When I read the synopsis of Ridgerunner by Gil Adamson, I wasn’t sure it was something that I would be interested in, but I am glad to say that it reined me in almost from the first page. This is definitely not a book for someone who needs a high energy, fast-paced read. Rather, it will satisfy a reader who is looking to luxuriate in language and feel the slow burn of a plot that unwinds in an unhurried pace. Adamson’s writing is breathtaking! The way she describes the most mundane scene makes it pop off the page and engages the reader in the intensity of her imagination.

The story is not complicated and yet as it unravels, there are twists and turns that are unexpected. William Moreland is a loner, a man of the land, who had a wife and son he adored. Theirs was a family living off the grid in the mountains outside Banff. Moreland’s wife Mary and their son Jack accepted the need for their husband/father to break free and lived quite happily and independently during his absences.

Early on, we witness Jack’s struggle to survive a devastating illness and Moreland’s grief at the loss of his wife and the precarious state of his son’s existence. In desperation, Moreland enters into an agreement with a nun that will change their lives forever. While at first glance, the arrangement might be seen to be in Jack’s best interest, it ends up feeling like incarceration to the twelve year old lad and he becomes focused on breaking free of the tentacles that hold him down and work to blot out the memory of his previous life. Moreland too has a mission which is to gather enough money for his son that he can have the future that he desires and deserves.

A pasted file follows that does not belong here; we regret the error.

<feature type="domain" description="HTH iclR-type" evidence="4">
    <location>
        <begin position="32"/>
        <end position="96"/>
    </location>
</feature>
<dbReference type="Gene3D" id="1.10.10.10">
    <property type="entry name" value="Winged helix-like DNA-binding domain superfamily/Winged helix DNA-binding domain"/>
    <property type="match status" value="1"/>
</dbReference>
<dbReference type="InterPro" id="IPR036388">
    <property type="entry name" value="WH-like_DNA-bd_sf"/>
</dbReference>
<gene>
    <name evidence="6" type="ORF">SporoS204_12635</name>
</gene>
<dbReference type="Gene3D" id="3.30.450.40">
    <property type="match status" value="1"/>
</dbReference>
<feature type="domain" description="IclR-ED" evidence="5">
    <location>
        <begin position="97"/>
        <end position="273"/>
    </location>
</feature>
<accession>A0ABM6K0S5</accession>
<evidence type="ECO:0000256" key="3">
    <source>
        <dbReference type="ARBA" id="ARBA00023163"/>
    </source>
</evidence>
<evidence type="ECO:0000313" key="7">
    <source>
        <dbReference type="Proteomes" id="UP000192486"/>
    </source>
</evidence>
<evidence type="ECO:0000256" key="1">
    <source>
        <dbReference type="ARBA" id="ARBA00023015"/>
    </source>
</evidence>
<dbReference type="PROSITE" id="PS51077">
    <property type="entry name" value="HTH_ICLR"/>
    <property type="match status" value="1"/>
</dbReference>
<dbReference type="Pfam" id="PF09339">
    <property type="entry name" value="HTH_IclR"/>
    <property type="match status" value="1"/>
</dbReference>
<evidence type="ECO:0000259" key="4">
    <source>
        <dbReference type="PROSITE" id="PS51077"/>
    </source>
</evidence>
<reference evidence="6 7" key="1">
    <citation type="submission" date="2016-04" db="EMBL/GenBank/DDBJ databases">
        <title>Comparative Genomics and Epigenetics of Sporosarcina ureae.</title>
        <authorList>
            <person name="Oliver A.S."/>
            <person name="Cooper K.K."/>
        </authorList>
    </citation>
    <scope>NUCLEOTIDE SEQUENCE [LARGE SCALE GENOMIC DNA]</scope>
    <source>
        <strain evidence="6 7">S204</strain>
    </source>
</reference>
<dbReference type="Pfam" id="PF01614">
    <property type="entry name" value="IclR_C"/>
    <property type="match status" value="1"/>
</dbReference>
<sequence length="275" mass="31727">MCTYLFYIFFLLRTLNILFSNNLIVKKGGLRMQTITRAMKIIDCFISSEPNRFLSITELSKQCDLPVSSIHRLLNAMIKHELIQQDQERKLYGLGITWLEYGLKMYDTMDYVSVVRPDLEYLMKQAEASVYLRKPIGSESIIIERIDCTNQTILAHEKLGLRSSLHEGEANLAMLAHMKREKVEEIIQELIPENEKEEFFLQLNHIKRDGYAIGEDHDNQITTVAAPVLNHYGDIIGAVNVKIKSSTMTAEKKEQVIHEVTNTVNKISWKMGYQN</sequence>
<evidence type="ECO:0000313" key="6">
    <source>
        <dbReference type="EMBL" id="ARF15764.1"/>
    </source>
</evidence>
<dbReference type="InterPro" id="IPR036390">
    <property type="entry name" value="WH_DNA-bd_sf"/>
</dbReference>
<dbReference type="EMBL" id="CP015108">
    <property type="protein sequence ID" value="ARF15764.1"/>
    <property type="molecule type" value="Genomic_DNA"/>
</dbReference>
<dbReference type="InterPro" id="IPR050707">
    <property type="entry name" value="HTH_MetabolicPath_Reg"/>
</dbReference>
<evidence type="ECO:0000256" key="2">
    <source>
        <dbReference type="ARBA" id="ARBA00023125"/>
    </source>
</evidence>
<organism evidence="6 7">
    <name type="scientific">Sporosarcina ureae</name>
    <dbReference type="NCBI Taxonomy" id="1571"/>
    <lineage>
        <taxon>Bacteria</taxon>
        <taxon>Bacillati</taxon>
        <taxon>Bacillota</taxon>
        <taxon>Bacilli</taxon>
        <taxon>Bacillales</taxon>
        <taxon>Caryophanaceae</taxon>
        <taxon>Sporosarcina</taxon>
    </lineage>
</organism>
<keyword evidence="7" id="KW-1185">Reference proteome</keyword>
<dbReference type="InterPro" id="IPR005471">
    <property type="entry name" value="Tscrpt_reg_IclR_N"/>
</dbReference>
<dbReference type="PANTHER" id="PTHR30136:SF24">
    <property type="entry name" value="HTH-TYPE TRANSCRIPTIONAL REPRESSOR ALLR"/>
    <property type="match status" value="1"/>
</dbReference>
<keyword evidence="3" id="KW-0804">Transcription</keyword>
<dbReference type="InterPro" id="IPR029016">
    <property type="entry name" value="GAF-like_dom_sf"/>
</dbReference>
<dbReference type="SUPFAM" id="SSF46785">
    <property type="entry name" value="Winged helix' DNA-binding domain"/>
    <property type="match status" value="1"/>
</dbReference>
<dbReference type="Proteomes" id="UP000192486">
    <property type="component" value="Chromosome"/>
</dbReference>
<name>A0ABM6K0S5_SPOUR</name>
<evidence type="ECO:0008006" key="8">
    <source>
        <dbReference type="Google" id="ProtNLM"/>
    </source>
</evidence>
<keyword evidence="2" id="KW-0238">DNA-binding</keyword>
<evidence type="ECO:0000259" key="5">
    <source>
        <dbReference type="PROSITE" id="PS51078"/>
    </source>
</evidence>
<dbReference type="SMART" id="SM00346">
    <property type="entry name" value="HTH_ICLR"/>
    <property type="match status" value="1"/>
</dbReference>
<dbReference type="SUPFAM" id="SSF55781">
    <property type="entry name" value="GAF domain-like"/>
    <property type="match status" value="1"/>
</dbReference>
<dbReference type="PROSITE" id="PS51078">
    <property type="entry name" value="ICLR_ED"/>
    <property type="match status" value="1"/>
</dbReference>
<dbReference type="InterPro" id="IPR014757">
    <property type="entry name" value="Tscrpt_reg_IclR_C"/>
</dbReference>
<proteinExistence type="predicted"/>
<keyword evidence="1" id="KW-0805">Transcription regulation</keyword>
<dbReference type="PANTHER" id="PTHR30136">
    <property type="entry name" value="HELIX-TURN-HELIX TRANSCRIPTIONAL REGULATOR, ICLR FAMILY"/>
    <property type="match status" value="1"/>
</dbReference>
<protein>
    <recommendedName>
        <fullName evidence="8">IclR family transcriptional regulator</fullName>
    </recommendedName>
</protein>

With help from unsung heroes, both Jack and his father find their way through the perils and pitfalls that face them as they try to find each other and a semblance of the life they once had.

— Nancy C.